"I'm very much stoked and surprised," Beer said. "Twelve months ago I probably wasn't a professional cricketer, that's in all facets. Then Western Australia gave me the opportunity. I don't think it really sank in until I rang my parents and blurted it out myself and thought, 'hang on, what's going on here?'"
The fact that they have turned to Hughes in place of the injured Katich is also a tribute to hope. Hughes had an exceptional beginning to his Test career, making two hundreds in his second match before his frailties against the bouncing ball were revealed. When told that Hughes was likely to be recalled earlier this week, the England captain, Andrew Strauss, said he thought the batsman had a weakness that could be exposed. Hughes marked his call up yesterday by immediately getting a duck for New South Wales.
Johnson is deemed to be Australia's most potent bowler even though he was clearly struggling for length, direction and confidence in Brisbane. Either the selectors are admitting they got it wrong or, more likely, they are praying that by some miracle Johnson will relocate his radar.
At least Smith for North has an obvious logic. Smith looked the part when he was making an ebullient 77 last year at Headingley batting at eight. The selectors are now expecting him to be around for years but he is coming into a side that has been hurriedly thrown together.
In A Spin: Australia's many attempts to replace Warne
If selected to face England next week, Michael Beer will be the 10th spinner Australia have used since the Test retirement of Shane Warne in 2007. The others are: (stats are Tests post-Warne)
Nathan Hauritz: Tests: 16 Wickets: 58 Average: 36.22
Brad Hogg: Tests: 3 Wickets: 8 Average: 60.12
Cameron White: Tests: 4 Wickets: 5 Average: 68.40
Stuart MacGill: Tests: 4 Wickets: 10 Average: 65.1
Beau Casson: Tests: 1 Wickets: 3 Average: 43.0
Jason Krejza: Tests: 20 Wickets: 13 Average: 43.23
Bryce McGain: Tests 1 Wickets: 0
Steven Smith: Tests: 2 Wickets: 3 Average: 27.33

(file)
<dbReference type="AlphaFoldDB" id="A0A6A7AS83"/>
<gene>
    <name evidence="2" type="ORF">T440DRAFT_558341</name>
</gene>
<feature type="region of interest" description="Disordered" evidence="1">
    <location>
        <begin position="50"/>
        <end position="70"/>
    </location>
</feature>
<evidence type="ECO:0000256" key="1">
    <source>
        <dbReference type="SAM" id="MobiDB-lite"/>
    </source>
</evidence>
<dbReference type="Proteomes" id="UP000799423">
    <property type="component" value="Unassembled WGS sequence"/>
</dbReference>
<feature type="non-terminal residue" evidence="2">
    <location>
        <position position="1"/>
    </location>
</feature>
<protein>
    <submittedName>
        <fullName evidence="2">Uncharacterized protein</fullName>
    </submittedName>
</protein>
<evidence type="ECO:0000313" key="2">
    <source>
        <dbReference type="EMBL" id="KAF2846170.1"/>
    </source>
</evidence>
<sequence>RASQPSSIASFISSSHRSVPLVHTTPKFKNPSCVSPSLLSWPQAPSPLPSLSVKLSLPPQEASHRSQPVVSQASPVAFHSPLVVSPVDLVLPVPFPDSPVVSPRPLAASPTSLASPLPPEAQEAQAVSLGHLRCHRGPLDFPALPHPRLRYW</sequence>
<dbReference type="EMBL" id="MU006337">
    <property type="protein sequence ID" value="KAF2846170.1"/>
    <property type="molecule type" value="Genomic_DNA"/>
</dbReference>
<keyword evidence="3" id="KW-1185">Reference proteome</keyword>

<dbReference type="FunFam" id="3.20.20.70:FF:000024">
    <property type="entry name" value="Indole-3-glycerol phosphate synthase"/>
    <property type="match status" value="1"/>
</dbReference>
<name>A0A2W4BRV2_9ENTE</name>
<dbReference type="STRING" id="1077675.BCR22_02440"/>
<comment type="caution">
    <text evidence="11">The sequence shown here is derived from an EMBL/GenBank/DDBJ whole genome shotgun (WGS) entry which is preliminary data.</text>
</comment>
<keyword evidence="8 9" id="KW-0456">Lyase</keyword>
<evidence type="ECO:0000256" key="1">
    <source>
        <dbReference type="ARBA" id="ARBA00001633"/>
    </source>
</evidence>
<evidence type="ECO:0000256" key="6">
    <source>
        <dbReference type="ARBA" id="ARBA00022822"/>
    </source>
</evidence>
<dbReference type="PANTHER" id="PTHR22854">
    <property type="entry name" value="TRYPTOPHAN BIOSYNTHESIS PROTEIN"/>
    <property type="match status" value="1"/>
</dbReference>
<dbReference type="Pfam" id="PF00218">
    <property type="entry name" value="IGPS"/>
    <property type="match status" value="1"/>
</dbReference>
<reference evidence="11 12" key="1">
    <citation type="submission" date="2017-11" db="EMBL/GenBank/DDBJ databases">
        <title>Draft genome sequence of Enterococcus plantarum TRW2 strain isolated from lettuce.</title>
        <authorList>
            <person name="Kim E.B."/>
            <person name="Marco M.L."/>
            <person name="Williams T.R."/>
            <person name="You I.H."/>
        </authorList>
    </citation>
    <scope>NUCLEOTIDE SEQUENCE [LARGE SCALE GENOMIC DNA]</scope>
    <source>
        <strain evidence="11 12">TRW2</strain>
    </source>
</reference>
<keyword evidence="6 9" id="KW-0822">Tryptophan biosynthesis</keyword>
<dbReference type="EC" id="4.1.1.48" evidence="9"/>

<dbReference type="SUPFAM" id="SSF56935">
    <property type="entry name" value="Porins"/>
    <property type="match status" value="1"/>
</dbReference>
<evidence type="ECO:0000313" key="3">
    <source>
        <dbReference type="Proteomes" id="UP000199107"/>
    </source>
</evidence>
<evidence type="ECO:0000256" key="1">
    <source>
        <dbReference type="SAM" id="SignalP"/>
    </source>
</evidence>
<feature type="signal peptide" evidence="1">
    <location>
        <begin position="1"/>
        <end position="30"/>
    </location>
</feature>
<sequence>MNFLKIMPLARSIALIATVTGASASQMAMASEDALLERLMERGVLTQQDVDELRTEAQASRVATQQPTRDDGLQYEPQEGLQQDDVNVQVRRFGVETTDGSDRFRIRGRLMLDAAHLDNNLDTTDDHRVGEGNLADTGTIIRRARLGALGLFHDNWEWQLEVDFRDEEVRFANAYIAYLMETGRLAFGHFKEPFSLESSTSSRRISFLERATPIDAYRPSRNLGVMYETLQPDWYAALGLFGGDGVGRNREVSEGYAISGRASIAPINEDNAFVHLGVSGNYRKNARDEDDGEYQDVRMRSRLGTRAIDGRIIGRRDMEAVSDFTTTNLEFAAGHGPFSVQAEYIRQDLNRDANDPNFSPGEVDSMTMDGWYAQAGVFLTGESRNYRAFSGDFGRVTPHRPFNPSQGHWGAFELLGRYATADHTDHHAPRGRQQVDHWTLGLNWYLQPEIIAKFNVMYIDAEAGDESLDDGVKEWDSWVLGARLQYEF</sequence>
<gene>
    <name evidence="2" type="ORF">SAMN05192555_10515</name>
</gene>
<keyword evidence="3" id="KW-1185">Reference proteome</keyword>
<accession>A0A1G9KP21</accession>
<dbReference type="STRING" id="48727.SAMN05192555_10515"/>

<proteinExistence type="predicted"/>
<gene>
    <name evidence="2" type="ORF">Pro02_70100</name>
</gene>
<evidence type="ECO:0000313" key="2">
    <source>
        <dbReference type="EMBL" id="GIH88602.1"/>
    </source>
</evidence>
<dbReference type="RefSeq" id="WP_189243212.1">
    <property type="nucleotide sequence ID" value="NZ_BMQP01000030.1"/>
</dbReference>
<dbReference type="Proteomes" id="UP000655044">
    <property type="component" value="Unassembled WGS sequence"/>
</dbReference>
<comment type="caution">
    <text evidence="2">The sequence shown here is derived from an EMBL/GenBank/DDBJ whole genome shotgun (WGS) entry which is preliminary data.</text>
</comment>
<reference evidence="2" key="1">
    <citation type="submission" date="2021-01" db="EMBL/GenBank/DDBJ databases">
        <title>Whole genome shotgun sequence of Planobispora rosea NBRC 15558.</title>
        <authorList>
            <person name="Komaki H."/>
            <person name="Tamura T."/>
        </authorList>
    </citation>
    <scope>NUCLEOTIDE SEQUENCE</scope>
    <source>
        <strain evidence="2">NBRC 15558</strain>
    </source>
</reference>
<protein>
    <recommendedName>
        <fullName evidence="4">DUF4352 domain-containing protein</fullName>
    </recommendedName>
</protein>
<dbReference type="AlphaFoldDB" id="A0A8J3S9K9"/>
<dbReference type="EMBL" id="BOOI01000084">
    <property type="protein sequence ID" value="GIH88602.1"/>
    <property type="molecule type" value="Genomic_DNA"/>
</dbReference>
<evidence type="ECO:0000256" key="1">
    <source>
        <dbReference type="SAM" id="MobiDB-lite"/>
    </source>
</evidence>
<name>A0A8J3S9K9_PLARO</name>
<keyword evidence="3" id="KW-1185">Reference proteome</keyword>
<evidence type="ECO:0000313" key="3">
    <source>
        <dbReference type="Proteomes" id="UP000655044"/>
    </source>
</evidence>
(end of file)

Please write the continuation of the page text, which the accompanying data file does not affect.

Xavier Doherty: Tests: 2 Wickets: 3 Average: 102.00
The three latest Australians to join The Ashes party
Achieves the startling feat of being called up by Australia after just five first-class games. Moved to Western Australia when he failed to make it with Victoria. The 26-year-old left-arm spinner has just 16 first-class wickets to his name. Started out with St Kilda – the old stomping ground of Shane Warne.
Young all-rounder about whom Australia have high hopes. Made his Test debut earlier this year against Pakistan in England and has a first-class batting average of 47. Was the second-highest wicket-taker at this year's T20 World Cup with his leg-spin.
Another opportunity for the opener, who started with a bang by scoring two hundreds in the Durban Test last year but was dropped during the 2009 Ashes after England targeted his upper body. Scored 86 when recalled against New Zealand in March.
For third Ashes Test in Perth (Thursday)
S R Watson: Age: 29 Tests: 24
P J Hughes: Age: 22 Tests: 7
R T Ponting (capt): Age: 35 Tests: 150
MJ Clarke: Age: 29 Tests: 66
ME K Hussey: Age: 35 Tests: 56
S P D Smith: Age 21: Tests: 2
B J Haddin (wkt): Age: 33 Tests: 29
MG Johnson: Age: 29 Tests: 39
R J Harris: Age: 31 Tests: 3
MA Beer: Age: 26 Tests: 5
P M Siddle: Age: 26 Tests: 19
B W Hilfenhaus: Age: 27 Tests: 14Reuse content